It’s certainly a situation to watch, especially if the Blackhawks make this another battle, as they seem to expect.

Size matchup will be one to watch when Blackhawks meet Ducks

Anaheim Ducks v Chicago Blackhawks

According to the NHL’s media website, the Chicago Blackhawks have an average weight of 197.3 pounds. Kris Versteeg is the lightest at 176 pounds, which is only slightly lighter than Patrick Kane (177), Teuvo Teravainen (178), and Andrew Shaw (179). There are a few heavy skaters, like Bryan Bickell (223) and Brent Seabrook (220), but for the most part, this is not a gigantic team we’re talking about.

And then there’s the Anaheim Ducks, the Blackhawks’ next opponent, who boast an average weight of 207.5 pounds. Sure, Sami Vatanen, at just 180 pounds, isn’t very heavy, but Patrick Maroon (231), Ryan Getzlaf (218), and Corey Perry (213) definitely are. Did we mention those three play on the same line?

Blackhawks GM Stan Bowman is fully cognizant of the size disparity between the two teams. He’s not too worried about it, though.

“I think size and talent is great. But size alone is not the answer,” Bowman told the Sun-Times. “We’ve seen that more than ever with the modern game here in the last few years. It’s never been more friendly for a smaller player to play because it’s really a skill game now. If you have size in addition to that, that’s great. We like big players, too. We don’t have an aversion to that at all. Anaheim does it really well with the players they have. But there’s not one way to win.”

That being said, the size matchup will certainly be one to watch when the ‘Hawks and Ducks kick things off in the Western Conference finals. The undersized Flames had all sorts of trouble handling the big Ducks in their second-round series.

Here’s but one example of what size and strength can do:

The key for the Blackhawks will be to avoid getting cornered like that. The solution? Quick feet. Quick decisions. Quick passes. Or, as Mike Babcock likes to say, “Play fast.”

Fortunately for the Blackhawks, they’re fully capable of doing just that — and that starts with their star defenseman, Duncan Keith.

Save for the goalies, no player is likely to get more ice time in this series than the “freak” Keith, and no player’s performance may be more pivotal. Expect the Ducks to do everything they can to get to him. 

Just don’t expect them to find it easy.

Kings forward Dustin Brown, one of the NHL’s best at getting in on the forecheck, knows what it’s like to try and hunt down Keith.

“For me, it’s just his skating ability,” said Brown. “He has the ability to get himself out of trouble. He’s a real big part of that team from the back end. He’s one of those guys that plays against top guys but also has the offensive side of the game. He’s the best offensive guy on the back end and he really helps those forwards with their transition game because of his heads-up play and he moves the puck really quick.”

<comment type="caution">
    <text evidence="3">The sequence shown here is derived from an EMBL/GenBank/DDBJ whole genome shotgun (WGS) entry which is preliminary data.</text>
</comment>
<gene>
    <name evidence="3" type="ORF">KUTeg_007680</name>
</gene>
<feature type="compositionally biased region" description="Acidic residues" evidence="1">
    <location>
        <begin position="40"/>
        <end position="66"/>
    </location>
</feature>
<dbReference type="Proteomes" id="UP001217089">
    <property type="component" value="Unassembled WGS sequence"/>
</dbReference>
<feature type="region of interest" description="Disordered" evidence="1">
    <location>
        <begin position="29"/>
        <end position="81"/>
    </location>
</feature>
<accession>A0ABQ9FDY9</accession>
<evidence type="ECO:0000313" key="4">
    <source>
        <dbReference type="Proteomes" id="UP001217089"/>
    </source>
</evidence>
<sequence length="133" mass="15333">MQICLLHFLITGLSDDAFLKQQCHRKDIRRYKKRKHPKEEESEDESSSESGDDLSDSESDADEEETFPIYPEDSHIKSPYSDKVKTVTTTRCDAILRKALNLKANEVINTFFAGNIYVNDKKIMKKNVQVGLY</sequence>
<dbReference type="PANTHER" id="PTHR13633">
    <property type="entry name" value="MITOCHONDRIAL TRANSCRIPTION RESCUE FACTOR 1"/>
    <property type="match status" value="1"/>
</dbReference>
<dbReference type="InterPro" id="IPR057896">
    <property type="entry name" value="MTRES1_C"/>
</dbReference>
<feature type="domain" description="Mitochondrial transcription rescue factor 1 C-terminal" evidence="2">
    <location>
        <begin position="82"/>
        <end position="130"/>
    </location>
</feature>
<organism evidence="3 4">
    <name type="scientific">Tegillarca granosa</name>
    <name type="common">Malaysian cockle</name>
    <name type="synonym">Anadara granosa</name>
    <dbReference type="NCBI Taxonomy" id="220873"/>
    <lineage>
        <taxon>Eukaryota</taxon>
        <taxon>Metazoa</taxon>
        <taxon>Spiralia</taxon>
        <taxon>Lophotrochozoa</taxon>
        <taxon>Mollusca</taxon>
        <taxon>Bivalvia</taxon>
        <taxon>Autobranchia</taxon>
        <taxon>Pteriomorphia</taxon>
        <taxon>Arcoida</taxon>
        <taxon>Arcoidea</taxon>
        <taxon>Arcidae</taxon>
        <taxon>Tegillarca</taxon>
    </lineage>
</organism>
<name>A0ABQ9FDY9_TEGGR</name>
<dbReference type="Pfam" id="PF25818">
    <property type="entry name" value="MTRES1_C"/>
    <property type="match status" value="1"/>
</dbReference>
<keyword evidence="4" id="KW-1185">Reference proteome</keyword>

More minutes? Timonen will ‘take whatever I get’ after Rozsival injury

Chicago Blackhawks v Philadelphia Flyers

Though he’s largely been a non-factor for Chicago this postseason — averaging just 9:25 TOI per night — Kimmo Timonen says he’s more than ready for an increased workload now that Michal Rozsival is done for the playoffs with a fractured ankle.

“If I get more, I get more. If I don’t, I don’t,” Timonen said, per the Sun-Times. “That’s my role and I’m happy to do it. If it’s seven, eight, 12 minutes — that’s more than I was supposed to play this year anyway.

“I’ll take whatever I get.”

Expect defense to be a major story in the Western Conference Final — specifically, the contrasts between Anaheim and Chicago. The Ducks are feeling great about the health and depth; they’re young, they’re fresh, Hampus Lindholm is emerging as a potential star and, should injury hit, the club is more than capable of dealing — trade deadline pickups James Wisniewski and Korbinian Holzer are sitting as healthy scratches, as are veteran Mark Fistric and youngster Josh Manson.

It’s a far different story in Chicago.

Head coach Joel Quenneville has relied heavily on his top four of Duncan Keith, Brent Seabrook, Johnny Oduya and Niklas Hjalmarsson. Rozsival was often scrutinized by fans and media, but played an integral role as the No. 5 guy and will now likely be replaced by David Rundblad. The 24-year-old Swede did play a fair bit during the regular season but, as Brough pointed out, received protected minutes and started just 20.6 percent of his shifts in the defensive zone.

Which brings the conversation back to Timonen.

There’s an obvious opportunity here for him to see more ice, given almost all of Rozsival’s minutes were at even strength. The 40-year-old insists he’s feeling great and fit enough to be a factor in the Anaheim series, which might be a necessity given how effectively the Ducks rolled their forwards through the first two playoff rounds.

“I’m probably in the past shape I’ve been in years. I feel great,” Timonen said. “Once I get out there I do my job as well as I can. But it hasn’t been easy. It’s a role I’ve never been through before. It takes a little time to get used to it. It’s a lot of mental thinking.

“Every player wants to play more. When you play more you usually play better.”

Related: Rozsival injury puts Chicago blue line that much more under the microscope